Today I’m sharing 6 tips to keep your vibe high this Thanksgiving. These tips are meant to empower you to keep your mood and your energy steady, right through the Thanksgiving Day feast, and beyond.
Just like the rest of my content, these tips aren’t around one specific diet or way of eating. These tips are centered around tuning into yourself more, tuning into your body and the signals it gives you when you listen closely, tuning into what your relationships are telling you, what your conversations, your energy, your feelings, etc are all telling you.
This is a more mind/body/soul way to connect with your health and well being this holiday season.
6 tips to keep your vibe high this Thanksgiving
1. Move your body | But not because you’re planning to mow down the buffet table at Thanksgiving and eat four pieces of your favorite pie and you’re feeling guilty in advance. Move your body because it’s what feels good. Move to work any nervous energy, stress, or anxiety through and out of your body. Move to settle your emotions before you walk into the family event. You’ll get there feeling calmer, less anxious, and more in control of yourself and your emotions. Is there anything that feels better than that? I don’t think there is.
2. Bring your own dish (or two) | If you feel better eating a certain way or steering clear of certain foods, be sure to bring your own dish(es) to the meal. The host will be appreciative, and this way you know you’ll have an option or two that you can build your plate around. For example, my digestion feels best when I steer clear of animal proteins (they’re harder for me to digest). So, I’m bringing my Vegan Sweet Potato Casserole (an updated classic!) and a side of maple roasted brussels sprouts to my family’s feast. I also volunteered to make the pecan pie, and I don’t think a single person in my family will even know that it’s egg free.
3. Water, water, water | I know, you may roll your eyes at this one because it’s such a no brainer. But I always say the easiest thing to do is the easiest thing not to do. It’s simple yes, but many of us forget to do it. I keep track of my water intake on a daily basis, and for me, Thanksgiving Day is no different. The water keeps you hydrated obviously, but it will also help clear your body of any processed foods, additives, and sodium in the food, and it will help your body to recover more quickly the following day.
4. Focus on the people | How can we take the focus off the food at a holiday meal? My strategy is to go into the event with the intention of catching up on other people’s lives and to ask other people as many questions as I can to keep conversation flowing. I love asking people about their family and friends, their work, what they’ve been doing lately for fun, what’s bringing them joy, what good books they’ve read lately. For me, when I’m focused on connecting with people, I don’t think so much about getting back into the kitchen for more food.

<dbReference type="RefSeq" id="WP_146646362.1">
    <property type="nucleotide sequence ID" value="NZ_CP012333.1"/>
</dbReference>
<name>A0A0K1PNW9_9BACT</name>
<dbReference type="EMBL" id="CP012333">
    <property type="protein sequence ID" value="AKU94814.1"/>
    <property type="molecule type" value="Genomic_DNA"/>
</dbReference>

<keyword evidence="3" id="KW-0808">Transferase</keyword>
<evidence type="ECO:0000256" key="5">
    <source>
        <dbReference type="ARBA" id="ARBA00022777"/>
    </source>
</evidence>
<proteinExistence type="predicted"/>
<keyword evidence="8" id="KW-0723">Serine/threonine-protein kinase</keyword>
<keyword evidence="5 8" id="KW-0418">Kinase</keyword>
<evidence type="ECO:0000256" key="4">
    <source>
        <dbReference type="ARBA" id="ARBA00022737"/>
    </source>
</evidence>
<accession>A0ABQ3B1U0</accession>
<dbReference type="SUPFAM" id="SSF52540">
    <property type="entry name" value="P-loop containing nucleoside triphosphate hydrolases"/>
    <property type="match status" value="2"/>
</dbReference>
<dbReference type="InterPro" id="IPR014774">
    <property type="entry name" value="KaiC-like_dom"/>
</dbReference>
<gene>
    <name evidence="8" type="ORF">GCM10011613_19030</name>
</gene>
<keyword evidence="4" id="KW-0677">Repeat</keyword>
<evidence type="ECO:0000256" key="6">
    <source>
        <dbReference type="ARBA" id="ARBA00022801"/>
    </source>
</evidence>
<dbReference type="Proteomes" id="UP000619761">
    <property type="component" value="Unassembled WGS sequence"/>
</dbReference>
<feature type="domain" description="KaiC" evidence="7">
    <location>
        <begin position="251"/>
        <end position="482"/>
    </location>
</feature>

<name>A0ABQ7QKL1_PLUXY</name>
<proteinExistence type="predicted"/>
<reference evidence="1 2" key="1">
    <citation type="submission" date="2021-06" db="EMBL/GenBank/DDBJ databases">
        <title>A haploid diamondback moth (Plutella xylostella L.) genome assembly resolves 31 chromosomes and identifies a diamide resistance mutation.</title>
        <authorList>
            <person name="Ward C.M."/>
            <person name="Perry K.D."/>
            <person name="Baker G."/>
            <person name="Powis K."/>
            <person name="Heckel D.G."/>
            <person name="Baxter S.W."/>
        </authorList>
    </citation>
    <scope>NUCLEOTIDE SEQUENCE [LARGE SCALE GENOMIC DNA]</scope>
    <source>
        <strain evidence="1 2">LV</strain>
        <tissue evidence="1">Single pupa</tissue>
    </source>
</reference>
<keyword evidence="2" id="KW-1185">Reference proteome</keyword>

5. Really tune into yourself | No, really tune into yourself. Tune into how your body feels. Stay tuned into what your body will tell you, if you’ll listen. During the meal, ask yourself how you feel physically. Stay connected to your hunger and fullness cues. Be mindful of snacking before the meal. Stay with the act of eating your Thanksgiving meal. To me, there’s nothing healthy or sexy about overstuffing my body or the awful fullness and bloating that comes with overeating, and I’ve noticed that it really brings my vibe down when I do. During the meal, ask yourself if you could be satisfied with just one plate of food, a small slice of your favorite pie, a cup of tea or coffee over more conversation to complete the meal, and a walk around the block with your family or partner? Steer the focus away from the food food and more towards the soul food. In his book What Are You Hungry For, Dr. Deepak Chopra refers to this as conscious or mindful eating, which is when a person is mindful in keeping their mind-body connection intact while they’re eating. It’s not healthy for us to “numb out” when eating.
6. Don’t eat within four hours of bedtime | This one is a game changer. You’ll likely be a bit more full than usual after a big meal like Thanksgiving, but if you want to sleep well and wake up feeling refreshed and motivated to get back on track with healthy choices, don’t go to bed too full. When you eat too close to bedtime, it interferes with your sleep, which interferes with your hormones, which means you’ll wake up tired and grumpy and you’ll also be hungrier and crave more sugar due to the hormone fluctuations. I’m fortunate that my family has our Thanksgiving meal at midday, so I usually fast from the moment that meal is over until I wake up and have breakfast the next morning. I find that I feel great when I do this after a larger than usual meal.